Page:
Carnegie Library of Pittsburgh and Eleventh Stack are celebrating Black History Month by highlighting books, music and movies by African American Artists. We also have a ton of great events and programs for children, teens and adults. You can view all of our Black History Month posts here.
This is the first year I decided to participate in Book Riot’s Read Harder challenge. There are so many options for challenges throughout the year, but in my opinion, a good challenge is one that makes you explore new interests and read outside your comfort zone, to learn and appreciate something new. This is what Book Riot’s challenge seemed to do for me. (Although I have also found Pop Sugar’s Reading Challenge fun in the past. You’ll see that some of the challenge parts overlap.)
I started reading Tears of a Tiger by Sharon M. Draper for the challenge “read the first book in a series by a person of color.” The book is the first in the Hazelwood High trilogy.
As I’m writing this blog post, I haven’t completed reading the book, but I’m already drawn in and saddened by it. It is not an easy book to read. The main character, Andy, makes some bad choices, and the book is about how he chooses to deal with them. However, the book isn’t written from just his view point. The story includes family and friends’ view points as well and in a variety of formats, from school assignments to journal entries. So far, the book is fabulously written but heart wrenching, so pick it up with caution.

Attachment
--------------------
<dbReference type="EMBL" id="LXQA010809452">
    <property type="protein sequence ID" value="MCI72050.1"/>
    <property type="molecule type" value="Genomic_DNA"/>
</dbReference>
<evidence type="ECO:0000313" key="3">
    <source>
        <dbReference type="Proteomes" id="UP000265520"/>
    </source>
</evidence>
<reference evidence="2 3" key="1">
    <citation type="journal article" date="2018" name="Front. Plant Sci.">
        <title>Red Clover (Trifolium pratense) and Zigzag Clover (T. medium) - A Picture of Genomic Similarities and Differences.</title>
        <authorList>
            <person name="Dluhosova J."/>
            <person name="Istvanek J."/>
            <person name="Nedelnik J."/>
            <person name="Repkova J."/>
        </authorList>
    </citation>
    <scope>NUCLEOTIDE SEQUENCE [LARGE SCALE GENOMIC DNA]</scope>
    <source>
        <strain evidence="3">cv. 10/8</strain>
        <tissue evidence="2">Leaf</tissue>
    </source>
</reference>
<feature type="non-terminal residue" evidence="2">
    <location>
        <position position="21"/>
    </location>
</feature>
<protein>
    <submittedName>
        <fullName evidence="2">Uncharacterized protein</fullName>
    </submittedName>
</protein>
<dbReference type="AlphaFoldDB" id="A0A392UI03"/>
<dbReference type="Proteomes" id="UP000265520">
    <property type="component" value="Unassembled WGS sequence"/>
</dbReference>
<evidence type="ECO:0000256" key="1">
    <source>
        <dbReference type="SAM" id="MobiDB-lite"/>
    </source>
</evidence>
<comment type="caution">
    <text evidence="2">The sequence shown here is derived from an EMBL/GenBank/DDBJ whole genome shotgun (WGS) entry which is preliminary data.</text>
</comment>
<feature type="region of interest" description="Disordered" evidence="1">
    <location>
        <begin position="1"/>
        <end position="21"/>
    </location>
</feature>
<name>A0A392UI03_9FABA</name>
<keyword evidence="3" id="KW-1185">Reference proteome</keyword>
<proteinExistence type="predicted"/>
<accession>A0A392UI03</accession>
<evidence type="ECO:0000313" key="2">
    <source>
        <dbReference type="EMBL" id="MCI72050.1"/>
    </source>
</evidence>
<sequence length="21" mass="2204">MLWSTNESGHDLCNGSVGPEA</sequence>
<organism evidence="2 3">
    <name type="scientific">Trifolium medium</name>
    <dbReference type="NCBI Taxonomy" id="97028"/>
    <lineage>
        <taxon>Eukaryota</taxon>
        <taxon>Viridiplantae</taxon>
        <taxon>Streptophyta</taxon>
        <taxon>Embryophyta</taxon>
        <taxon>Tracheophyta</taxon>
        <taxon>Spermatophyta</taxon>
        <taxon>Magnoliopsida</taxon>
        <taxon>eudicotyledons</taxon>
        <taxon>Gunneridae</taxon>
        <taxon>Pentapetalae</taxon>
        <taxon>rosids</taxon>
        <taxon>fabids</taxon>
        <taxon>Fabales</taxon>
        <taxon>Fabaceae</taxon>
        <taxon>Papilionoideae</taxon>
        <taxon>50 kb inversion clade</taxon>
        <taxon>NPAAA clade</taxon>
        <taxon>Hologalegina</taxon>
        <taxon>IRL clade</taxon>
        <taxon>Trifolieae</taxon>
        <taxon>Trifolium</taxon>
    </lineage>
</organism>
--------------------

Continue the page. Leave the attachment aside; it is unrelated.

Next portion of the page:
Do you have other series by a person of color that you’ve enjoyed?
The world lost one of the best recently when Terry Pratchett died. Our own LAF wrote this beautiful piece about it.
I have also written about Pratchett on this blog in the past.
Fab pic of Terry Pratchett culled form a Google Image Search
Quite recently, the brilliant folks over at Book Riot published a piece by A. J. O’Connell about Pratchett’s daughter announcing that there will be no more Discworld books. She will not write any, and the series will end with the upcoming Tiffany Aching book The Shepherd’s Crown later this summer. In addition, The Long Utopia (co-written by Pratchett and Stephen Baxter) will round out the “Long Earth” series (that featured The Long Earth, The Long War and The Long Mars).
The Shepherd’s Crown marks the 41st Discworld book. That’s a lot. Maybe you’ve read all of them, or maybe you’ve never even heard of them. Might I propose, dear Eleventh Stack reader, that since we know there are not going to be any more, this is the perfect time to discover, or re-discover this excellent series. Starting at the beginning is never a bad idea, and The Color of Magic and The Light Fantastic are the first two.
That said, one of my favorite things about the Discworld series is that you can pretty much start anywhere. Might I suggest Feet of Clay, Thud, or Unseen Academicals? They are all brilliant. The Fifth Elephant was the book that got me hooked. I also love Monstrous Regiment and Night Watch. Get into it! They are all wonderful.
-who is reading both The Long Mars and Raising Steam right now, and thinking about starting Lords and Ladies next!